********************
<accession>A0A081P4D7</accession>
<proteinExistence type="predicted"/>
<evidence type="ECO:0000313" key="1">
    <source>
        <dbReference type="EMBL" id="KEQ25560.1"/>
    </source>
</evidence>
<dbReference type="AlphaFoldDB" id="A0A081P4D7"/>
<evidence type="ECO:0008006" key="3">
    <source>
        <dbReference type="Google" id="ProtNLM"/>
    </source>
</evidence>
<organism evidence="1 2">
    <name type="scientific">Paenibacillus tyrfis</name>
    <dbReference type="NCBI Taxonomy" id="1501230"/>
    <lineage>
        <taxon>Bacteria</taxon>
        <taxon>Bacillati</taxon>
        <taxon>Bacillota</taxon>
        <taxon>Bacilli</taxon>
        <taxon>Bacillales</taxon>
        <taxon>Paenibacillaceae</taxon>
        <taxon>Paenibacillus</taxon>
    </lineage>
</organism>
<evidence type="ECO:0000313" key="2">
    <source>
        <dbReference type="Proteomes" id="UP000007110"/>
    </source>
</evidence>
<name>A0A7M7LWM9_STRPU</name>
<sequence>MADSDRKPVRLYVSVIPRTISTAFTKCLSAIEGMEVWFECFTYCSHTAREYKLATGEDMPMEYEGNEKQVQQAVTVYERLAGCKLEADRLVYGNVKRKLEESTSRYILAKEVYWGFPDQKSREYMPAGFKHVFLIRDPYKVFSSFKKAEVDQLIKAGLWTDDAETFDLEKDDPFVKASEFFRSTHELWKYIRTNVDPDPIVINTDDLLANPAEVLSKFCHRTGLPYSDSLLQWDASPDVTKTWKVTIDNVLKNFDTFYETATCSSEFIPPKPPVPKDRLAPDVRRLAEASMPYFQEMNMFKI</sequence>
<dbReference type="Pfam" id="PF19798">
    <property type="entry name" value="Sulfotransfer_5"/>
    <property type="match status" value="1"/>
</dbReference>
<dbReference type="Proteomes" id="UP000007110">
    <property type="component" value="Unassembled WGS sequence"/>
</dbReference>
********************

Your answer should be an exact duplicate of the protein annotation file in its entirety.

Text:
<accession>A0A081P4D7</accession>
<proteinExistence type="predicted"/>
<evidence type="ECO:0000313" key="1">
    <source>
        <dbReference type="EMBL" id="KEQ25560.1"/>
    </source>
</evidence>
<dbReference type="AlphaFoldDB" id="A0A081P4D7"/>
<evidence type="ECO:0008006" key="3">
    <source>
        <dbReference type="Google" id="ProtNLM"/>
    </source>
</evidence>
<organism evidence="1 2">
    <name type="scientific">Paenibacillus tyrfis</name>
    <dbReference type="NCBI Taxonomy" id="1501230"/>
    <lineage>
        <taxon>Bacteria</taxon>
        <taxon>Bacillati</taxon>
        <taxon>Bacillota</taxon>
        <taxon>Bacilli</taxon>
        <taxon>Bacillales</taxon>
        <taxon>Paenibacillaceae</taxon>
        <taxon>Paenibacillus</taxon>
    </lineage>
</organism>
<evidence type="ECO:0000313" key="2">
    <source>
        <dbReference type="Proteomes" id="UP000007110"/>
    </source>
</evidence>
<name>A0A7M7LWM9_STRPU</name>
<sequence>MADSDRKPVRLYVSVIPRTISTAFTKCLSAIEGMEVWFECFTYCSHTAREYKLATGEDMPMEYEGNEKQVQQAVTVYERLAGCKLEADRLVYGNVKRKLEESTSRYILAKEVYWGFPDQKSREYMPAGFKHVFLIRDPYKVFSSFKKAEVDQLIKAGLWTDDAETFDLEKDDPFVKASEFFRSTHELWKYIRTNVDPDPIVINTDDLLANPAEVLSKFCHRTGLPYSDSLLQWDASPDVTKTWKVTIDNVLKNFDTFYETATCSSEFIPPKPPVPKDRLAPDVRRLAEASMPYFQEMNMFKI</sequence>
<dbReference type="Pfam" id="PF19798">
    <property type="entry name" value="Sulfotransfer_5"/>
    <property type="match status" value="1"/>
</dbReference>
<dbReference type="Proteomes" id="UP000007110">
    <property type="component" value="Unassembled WGS sequence"/>
</dbReference>